Also known as: Mathematics Learning Difficulty
Dyscalculia is a specific learning disability that affects a person’s ability to acquire arithmetical skills. Research suggests that dyscalculia has varying levels of severity and can affect different areas of mathematics. There is a strong overlap with dyslexia, with pure number processing difficulties (in the absence of any other specific learning difficulties) appearing to be very rare. Children with dyscalculia can struggle with day-to-day activities such as dealing with finances, following directions, managing a diary and keeping track of time.
Medical text written May 2012 by John Rack PhD, Head of Research, Development and Policy, Dyslexia Action, UK.
- Counting – children can usually learn the sequence of counting words, but may have difficulty navigating backwards and forwards, especially if they are not starting at ‘1’.
- Calculations – children find learning and recalling number facts difficult. They also fail to use rules and procedures to build on known facts. For example, they may know that 5+3=8, but not realise that, therefore, 3+5=8 or that 5+4=9.
- Numbers with zeros – children may find it difficult to grasp that the words ten, hundred and thousand have the same relationship to each other as the numerals 10, 100 and 1,000.
- Measures – children often have difficulty with activities such as handling money or telling the time. They may also have problems with concepts such as speed (miles per hour) or temperature.
- Direction/orientation – children may have difficulty understanding spatial orientation (including left and right) causing difficulties in following directions or with map reading.
Part of the brain called the intraparietal sulcus is thought to be involved in the ability to process numeric information. In people with dyscalculia, this area of the brain seems to be less active when they are making judgements about numbers.
There is no formal diagnostic test specifically for dyscalculia. However, an assessment of cognitive skills along with an analysis of mathematics processing and current attainment levels will enable a knowledgeable practitioner to make a diagnosis. There are some screening tests which will give indicators and these can also be used as part of an overall diagnostic assessment. An assessment will explore working memory, spatial skills, abstract reasoning, speed of visual processing along with more focused tests of arthitmetic skills and number processing. Assessments are available through Dyslexia Action (see entry Dyslexia).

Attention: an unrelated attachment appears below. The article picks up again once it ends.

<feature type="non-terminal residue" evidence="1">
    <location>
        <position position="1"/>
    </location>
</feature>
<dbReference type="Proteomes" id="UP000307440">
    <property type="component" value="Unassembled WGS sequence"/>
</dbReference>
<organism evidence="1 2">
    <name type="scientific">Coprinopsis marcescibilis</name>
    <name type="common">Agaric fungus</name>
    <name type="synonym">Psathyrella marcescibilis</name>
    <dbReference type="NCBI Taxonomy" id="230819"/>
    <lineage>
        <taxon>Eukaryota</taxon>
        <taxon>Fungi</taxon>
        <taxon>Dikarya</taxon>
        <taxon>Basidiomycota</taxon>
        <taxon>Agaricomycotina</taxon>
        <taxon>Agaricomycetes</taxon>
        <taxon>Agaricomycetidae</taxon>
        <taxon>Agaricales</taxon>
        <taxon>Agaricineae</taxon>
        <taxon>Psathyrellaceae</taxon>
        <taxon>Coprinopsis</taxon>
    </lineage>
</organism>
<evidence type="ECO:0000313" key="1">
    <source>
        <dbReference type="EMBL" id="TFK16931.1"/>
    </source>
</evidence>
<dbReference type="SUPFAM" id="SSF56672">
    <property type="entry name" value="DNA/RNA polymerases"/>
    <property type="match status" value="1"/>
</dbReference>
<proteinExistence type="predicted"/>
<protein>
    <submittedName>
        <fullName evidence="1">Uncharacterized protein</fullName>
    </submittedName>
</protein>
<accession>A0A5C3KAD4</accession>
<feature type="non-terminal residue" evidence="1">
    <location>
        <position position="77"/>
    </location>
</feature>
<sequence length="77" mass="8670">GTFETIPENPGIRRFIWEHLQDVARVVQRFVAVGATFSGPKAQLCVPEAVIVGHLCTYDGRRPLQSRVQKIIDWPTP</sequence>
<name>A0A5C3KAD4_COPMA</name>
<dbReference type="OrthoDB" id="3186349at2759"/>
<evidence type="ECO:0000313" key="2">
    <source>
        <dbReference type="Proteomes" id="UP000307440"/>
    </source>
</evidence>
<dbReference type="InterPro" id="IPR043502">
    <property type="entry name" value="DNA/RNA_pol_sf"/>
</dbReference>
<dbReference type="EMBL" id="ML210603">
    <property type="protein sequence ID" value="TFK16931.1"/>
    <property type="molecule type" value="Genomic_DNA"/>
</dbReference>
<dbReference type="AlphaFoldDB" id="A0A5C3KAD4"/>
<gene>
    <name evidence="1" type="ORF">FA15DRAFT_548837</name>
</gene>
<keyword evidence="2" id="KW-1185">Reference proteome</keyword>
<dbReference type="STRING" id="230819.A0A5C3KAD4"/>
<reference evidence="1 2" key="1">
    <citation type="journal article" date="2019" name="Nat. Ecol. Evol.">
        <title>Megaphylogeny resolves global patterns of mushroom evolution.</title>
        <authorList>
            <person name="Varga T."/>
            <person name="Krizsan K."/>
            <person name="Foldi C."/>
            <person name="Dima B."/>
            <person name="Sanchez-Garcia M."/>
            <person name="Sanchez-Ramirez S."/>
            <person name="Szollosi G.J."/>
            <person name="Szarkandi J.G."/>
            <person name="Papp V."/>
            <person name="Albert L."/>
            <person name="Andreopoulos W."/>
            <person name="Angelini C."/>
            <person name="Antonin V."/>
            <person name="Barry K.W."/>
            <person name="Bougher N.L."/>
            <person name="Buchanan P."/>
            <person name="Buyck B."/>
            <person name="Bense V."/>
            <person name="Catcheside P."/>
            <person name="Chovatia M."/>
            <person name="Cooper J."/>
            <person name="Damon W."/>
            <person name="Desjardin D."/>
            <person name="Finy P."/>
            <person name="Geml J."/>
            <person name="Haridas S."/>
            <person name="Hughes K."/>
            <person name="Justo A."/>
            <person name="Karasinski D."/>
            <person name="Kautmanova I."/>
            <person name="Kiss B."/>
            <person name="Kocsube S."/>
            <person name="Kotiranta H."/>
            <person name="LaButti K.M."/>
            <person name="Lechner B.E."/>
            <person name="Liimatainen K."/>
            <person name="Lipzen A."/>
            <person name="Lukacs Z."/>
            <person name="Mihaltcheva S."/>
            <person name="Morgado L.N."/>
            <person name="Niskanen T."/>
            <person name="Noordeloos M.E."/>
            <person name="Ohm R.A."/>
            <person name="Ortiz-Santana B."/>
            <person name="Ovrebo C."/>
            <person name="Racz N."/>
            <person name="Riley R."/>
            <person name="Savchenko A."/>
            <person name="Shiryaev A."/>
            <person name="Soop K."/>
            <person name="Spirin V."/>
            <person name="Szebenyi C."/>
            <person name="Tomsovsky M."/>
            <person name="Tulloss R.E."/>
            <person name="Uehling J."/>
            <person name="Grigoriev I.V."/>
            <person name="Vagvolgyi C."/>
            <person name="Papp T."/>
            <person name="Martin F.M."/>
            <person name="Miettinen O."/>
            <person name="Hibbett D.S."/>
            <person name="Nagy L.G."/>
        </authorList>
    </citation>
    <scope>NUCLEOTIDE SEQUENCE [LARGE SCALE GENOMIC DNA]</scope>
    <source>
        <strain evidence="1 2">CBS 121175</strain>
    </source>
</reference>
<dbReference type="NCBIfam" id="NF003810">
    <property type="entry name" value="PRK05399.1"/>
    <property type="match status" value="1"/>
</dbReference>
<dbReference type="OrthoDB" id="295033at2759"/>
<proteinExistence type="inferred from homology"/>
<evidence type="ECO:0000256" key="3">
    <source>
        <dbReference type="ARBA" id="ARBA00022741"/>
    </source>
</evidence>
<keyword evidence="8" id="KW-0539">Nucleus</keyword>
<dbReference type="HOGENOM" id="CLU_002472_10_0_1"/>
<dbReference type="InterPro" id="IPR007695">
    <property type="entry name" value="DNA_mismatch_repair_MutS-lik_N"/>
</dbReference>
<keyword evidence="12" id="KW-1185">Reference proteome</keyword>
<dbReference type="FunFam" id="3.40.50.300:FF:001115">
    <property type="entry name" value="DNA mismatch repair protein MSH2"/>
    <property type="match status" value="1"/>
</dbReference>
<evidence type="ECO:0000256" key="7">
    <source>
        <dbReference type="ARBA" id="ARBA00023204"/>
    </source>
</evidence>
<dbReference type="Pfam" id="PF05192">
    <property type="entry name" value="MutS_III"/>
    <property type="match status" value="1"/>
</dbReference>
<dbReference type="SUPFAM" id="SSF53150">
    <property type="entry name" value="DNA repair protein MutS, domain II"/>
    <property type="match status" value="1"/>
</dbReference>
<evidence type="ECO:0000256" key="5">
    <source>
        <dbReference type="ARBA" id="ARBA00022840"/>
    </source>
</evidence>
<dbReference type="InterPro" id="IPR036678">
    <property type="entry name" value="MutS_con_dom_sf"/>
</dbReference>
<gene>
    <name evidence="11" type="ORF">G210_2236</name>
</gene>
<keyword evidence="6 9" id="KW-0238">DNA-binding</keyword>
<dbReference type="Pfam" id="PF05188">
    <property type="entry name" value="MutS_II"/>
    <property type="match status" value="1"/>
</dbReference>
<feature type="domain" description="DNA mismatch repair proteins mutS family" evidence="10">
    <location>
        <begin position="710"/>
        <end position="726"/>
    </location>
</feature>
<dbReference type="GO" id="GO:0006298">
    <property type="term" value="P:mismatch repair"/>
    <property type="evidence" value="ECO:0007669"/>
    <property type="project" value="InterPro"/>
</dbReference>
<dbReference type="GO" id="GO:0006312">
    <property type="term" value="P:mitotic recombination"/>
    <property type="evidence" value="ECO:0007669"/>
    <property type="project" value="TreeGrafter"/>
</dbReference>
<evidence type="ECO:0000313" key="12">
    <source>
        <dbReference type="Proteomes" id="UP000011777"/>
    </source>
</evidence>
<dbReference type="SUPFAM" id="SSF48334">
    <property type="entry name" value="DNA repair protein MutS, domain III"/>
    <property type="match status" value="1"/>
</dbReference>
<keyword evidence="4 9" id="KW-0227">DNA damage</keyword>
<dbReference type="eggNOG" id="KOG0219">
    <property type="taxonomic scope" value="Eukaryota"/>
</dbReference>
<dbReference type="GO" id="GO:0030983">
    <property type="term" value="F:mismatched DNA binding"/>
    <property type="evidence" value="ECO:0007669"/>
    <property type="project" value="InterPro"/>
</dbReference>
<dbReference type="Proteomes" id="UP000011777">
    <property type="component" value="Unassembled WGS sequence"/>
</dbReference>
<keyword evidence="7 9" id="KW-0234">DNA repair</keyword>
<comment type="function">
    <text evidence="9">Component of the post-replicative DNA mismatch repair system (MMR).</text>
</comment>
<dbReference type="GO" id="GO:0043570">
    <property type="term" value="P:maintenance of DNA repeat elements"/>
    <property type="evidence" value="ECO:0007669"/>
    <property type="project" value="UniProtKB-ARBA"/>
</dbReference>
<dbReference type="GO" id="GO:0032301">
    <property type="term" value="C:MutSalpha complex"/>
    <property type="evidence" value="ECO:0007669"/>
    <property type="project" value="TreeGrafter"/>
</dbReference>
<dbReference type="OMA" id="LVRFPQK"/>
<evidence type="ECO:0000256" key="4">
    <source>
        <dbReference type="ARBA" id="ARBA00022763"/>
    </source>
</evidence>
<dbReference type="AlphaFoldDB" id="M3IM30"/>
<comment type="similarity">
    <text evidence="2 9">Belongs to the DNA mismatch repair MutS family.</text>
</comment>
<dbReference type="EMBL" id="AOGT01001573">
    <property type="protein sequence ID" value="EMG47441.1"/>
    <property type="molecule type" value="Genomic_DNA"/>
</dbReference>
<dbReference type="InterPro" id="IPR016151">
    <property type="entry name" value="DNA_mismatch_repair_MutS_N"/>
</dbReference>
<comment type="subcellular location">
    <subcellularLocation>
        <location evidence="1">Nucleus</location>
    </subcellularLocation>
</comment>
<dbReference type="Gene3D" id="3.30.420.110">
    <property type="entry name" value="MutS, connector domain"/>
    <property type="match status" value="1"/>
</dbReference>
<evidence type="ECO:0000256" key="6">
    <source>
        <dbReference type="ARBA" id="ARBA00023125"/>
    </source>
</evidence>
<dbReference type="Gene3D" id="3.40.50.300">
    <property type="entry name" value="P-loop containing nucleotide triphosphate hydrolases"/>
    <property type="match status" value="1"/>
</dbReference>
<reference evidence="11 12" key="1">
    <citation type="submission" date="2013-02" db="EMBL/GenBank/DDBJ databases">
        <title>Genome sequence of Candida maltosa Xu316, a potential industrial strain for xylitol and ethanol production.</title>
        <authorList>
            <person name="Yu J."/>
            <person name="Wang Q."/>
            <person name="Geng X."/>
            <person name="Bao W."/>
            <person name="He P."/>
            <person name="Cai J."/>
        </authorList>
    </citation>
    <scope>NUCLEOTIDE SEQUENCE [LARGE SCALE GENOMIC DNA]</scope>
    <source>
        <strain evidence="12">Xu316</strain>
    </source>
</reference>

Dyscalculia, when it is severe, constitutes a special need and requires diagnosis and appropriate counselling as well as individualised support away from whole class teaching. When less severe, adaptations to teaching methods in subjects involving number skills can enable children to make progress and find ways of compensating for their difficulties. Compared with dyslexia, very little research has focused on dyscalculia and how to overcome it. If you are a parent, you may find it helpful to discuss your concerns with the school Special Educational Needs Coordinator (SENCO). An education psychologist may be able to suggest helpful teaching strategies. Useful books and support material can be found on the British Dyslexia Association website (see entry Dyslexia).
There is some evidence suggesting that the condition may occur in families.
Information and support in the UK for dyscalculia is available from dyslexia support organisations (see entry Dyslexia).
Recommended reading includes Mathematics for Dyslexics: Including Dyscalculia, (3rd edition) by Steve Chinn and Richard Ashcroft and Dyscalculia Guidance by Brian Butterworth and Dorian Yeo.